|Understanding Torah Society - part 6 - Public Goods-Social Welfare
Mishle (Proverbs) 1:8
My son, hear the instruction of your father,
And forsake not the Torah of your mother.
Once again, to refresh our memory, the six public goods as commonly seen by government today are 1) order, 2) defense, 3) public health, 4) infrastructure, 5) education, and 6) social welfare. So far we have examined order, defense, public health, and infrastructure. This study will examine education. Education is the process of acquiring or imparting knowledge from one generation on to the next. In this study we will examine that process; in particular, whose responsibility it is, as well as what type of knowledge is to be imparted in a Torah society.
The above passage helps one to understand the context of the whole book of Mishle; namely, that these proverbs are from a father to a son. It is one of the primary responsibilities of the parent to train, educate, and instruct one's own children, especially when it comes to the idea of passing on the culture of a Torah society. Namely, YHWH charges the parents in particular with the responsibility of teaching and passing on the Torah commandments to their own children.
In the above passage, there are two words which grab our attention: instruction and Torah. "Instruction" is translated from the Hebrew word מוּסַר musar - which means discipline, chastisement, correction. This teaches us that one should never forsake, but rather earnestly heed, the correction from one's parents in particular, and from one's elders in general. "Torah," which is often translated into English as law, means instruction. The difference between these two words is that the Torah is instruction in the primary since, whereas מוּסַר musar is instruction in the secondary since. What this means is that Torah (instruction) is given first and then it is acted upon. If a mistake or misjudgment results for some reason, then a slight course correction is needed to get the child back on the correct path; מוּסַר musar is needed. The primary person responsible for this according to the above passage, as well as other passages, is the father of the child. However, both parents are intimately involved in both Torah instruction, as well as מוּסַר musar correction.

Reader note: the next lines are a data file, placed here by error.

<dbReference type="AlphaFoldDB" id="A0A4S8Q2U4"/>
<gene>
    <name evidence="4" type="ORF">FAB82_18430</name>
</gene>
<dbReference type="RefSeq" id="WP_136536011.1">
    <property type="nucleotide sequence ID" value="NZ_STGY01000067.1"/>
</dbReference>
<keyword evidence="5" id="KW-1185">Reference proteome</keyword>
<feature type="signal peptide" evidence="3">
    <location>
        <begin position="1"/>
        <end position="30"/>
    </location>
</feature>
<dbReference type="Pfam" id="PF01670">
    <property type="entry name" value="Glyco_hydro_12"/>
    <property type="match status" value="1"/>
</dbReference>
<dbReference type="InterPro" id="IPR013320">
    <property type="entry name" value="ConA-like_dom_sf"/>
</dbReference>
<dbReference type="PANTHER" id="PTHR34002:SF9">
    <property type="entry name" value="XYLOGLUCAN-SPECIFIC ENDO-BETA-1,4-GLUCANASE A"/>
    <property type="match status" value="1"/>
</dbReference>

As we stated above, according to Scripture, it is the responsibility of the parent to teach and train one's children. Here is one passage in which this commandment is found.
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